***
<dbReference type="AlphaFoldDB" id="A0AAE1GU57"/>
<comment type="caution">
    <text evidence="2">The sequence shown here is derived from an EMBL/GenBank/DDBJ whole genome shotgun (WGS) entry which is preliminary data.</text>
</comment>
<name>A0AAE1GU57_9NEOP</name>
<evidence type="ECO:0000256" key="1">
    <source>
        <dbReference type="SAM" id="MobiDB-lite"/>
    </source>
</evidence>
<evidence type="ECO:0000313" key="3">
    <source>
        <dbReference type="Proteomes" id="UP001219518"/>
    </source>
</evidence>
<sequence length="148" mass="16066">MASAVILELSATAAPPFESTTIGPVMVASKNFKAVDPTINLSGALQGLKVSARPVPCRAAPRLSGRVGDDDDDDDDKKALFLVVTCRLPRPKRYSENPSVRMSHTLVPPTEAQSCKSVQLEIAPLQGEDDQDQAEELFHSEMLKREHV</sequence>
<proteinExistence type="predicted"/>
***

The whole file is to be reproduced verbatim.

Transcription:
<dbReference type="AlphaFoldDB" id="A0AAE1GU57"/>
<comment type="caution">
    <text evidence="2">The sequence shown here is derived from an EMBL/GenBank/DDBJ whole genome shotgun (WGS) entry which is preliminary data.</text>
</comment>
<name>A0AAE1GU57_9NEOP</name>
<evidence type="ECO:0000256" key="1">
    <source>
        <dbReference type="SAM" id="MobiDB-lite"/>
    </source>
</evidence>
<evidence type="ECO:0000313" key="3">
    <source>
        <dbReference type="Proteomes" id="UP001219518"/>
    </source>
</evidence>
<sequence length="148" mass="16066">MASAVILELSATAAPPFESTTIGPVMVASKNFKAVDPTINLSGALQGLKVSARPVPCRAAPRLSGRVGDDDDDDDDKKALFLVVTCRLPRPKRYSENPSVRMSHTLVPPTEAQSCKSVQLEIAPLQGEDDQDQAEELFHSEMLKREHV</sequence>
<proteinExistence type="predicted"/>